On the eve of the 2014 MotoGP season I sat down with Michael Laverty to discuss his prospects for his season season in the class, the uncertainty of the winter for PBM and the development of the Dorna Spec ECU….
Stephen English: What are your prospects this weekend?
Michael Laverty: It’s going to be difficult. Qatar was a difficult circuit for me last year with the PBM chassis and it’s funny that when we came back for the test, and the bike has changed a lot since then because it was our first race, I actually had the same sensations on the bike even though we’re going two seconds a lap faster. There’s still a couple of corners that are quite difficult to get around here but we made some good progress on the second night and did some good laptimes that put us amongst the customer Honda’s and ahead of the Avintia Kawasaki’s.
We did consistent high 1m57’s and on that night that was fast. On the last night of the test those guys went half a second faster and we came back to having issues with chatter. I’m hopeful that we can get rid of the chatter completely this weekend and then we’ll be in a strong enough position. We’ve got new engines as well which is a nice step up. We’ve been using old motors through the winter tests so now we’ve got some new material, the Spec four engines that Aleix Espargaro finished last year with, so I’m hoping for a step up in power. It remains to be seen once we get on track how much of a step it is but if it’s a 1% improvement it will be a good step forward.
I’m aiming for consistent 1m57s laps, we were able to do 7’s and 8’s in the test so if I can take another half a second off that it would be pretty much bang on and similar to Scott Redding’s pace when he did a race run. I’m chasing those guys and it’s going to be difficult for sure but I’m keeping my hopes high and the bike is a lot better to ride this year. We’ve got some developments planned with the electronics and we know where we can improve with that so we’ll just keep working away. It’s slow going, we were kind of late getting everything off the ground this year and we’re probably a little under prepared for this weekend but with the three week break to Texas we’ll be much better prepared for there and the same for Argentina and hopefully keep getting better when we get to Europe. I’m looking forward to getting stuck into it!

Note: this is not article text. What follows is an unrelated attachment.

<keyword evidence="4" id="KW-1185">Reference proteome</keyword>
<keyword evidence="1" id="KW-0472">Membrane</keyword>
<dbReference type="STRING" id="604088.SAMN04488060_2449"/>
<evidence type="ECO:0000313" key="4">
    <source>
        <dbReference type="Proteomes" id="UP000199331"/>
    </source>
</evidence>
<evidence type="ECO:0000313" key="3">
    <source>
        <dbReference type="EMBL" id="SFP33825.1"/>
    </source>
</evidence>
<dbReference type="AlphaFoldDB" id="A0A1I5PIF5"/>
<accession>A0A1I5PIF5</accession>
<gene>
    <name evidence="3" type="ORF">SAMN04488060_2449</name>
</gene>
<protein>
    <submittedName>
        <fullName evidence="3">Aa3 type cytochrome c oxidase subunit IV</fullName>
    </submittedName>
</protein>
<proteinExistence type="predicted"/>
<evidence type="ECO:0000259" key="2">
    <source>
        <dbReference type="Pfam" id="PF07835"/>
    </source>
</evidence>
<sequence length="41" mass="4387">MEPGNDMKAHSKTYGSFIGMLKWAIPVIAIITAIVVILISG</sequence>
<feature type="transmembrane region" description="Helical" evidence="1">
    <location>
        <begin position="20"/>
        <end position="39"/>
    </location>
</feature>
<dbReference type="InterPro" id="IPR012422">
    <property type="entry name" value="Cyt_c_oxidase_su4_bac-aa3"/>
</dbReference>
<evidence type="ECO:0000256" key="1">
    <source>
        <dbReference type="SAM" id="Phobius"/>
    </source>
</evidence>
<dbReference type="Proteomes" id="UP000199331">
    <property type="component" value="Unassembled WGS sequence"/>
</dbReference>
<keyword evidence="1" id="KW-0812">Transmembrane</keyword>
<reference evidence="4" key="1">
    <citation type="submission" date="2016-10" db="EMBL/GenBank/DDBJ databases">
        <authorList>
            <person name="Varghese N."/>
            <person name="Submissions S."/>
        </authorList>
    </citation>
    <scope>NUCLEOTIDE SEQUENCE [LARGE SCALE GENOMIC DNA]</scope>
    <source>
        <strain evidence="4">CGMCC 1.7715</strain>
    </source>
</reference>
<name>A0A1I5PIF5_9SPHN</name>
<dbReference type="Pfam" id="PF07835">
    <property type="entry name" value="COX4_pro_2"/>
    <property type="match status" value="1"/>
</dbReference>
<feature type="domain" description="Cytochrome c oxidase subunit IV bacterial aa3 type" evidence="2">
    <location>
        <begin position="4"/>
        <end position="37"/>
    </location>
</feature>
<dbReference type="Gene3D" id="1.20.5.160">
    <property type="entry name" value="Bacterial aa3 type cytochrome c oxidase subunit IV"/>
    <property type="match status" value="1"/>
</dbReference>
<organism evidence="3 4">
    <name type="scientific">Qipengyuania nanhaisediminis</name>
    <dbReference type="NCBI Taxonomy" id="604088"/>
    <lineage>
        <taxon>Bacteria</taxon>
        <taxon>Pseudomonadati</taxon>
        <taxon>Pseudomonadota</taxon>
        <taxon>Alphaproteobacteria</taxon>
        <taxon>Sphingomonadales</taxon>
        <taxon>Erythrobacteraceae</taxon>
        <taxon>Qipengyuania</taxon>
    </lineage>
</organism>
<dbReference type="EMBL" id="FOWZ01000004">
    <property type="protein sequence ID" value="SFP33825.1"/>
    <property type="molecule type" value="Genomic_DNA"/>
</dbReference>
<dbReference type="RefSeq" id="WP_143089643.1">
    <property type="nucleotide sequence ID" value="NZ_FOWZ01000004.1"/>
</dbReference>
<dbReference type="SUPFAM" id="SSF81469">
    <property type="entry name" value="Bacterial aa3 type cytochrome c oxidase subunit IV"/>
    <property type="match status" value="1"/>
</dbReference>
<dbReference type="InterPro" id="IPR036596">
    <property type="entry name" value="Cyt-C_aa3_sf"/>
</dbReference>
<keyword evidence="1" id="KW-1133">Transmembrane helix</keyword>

What was the problem you were having with the chassis in the test, was it the front end under braking again?
It’s funny here that there’s a lot of fast corners. It’s a unique circuit here and you need to have a bike that turns easily and bike that plants comfortably on the front especially on the triple rights and you have to be so pinpoint accurate with the speed you enter them. Myself and Broc were having the same issue and you’d get in there and when you got to the full lean point the bike would just chatter and run wide. We changed the offset and effectively added more trail on the second night and it was like, ‘Yes, this is the answer,’ and everything was working well.
On the last night we had our front forks serviced and all of a sudden the chatter was back. We never cured it on the last night but we know it’s curable because we got rid of it on the second night but we need to work on it. Hopefully we’ll roll out tomorrow night and it won’t be there but we’ve got a few ideas chassis wise about where we need to improve. Aside from the front we had some issues on the rear too, a lot of sharp slides when you crack open the throttle, so coming from the second night when we solved the front I thought we’d be able to concentrate on fixing the rear and if we can get rid of the sharp slides on the rear we’d have a bike that works really nicely around here.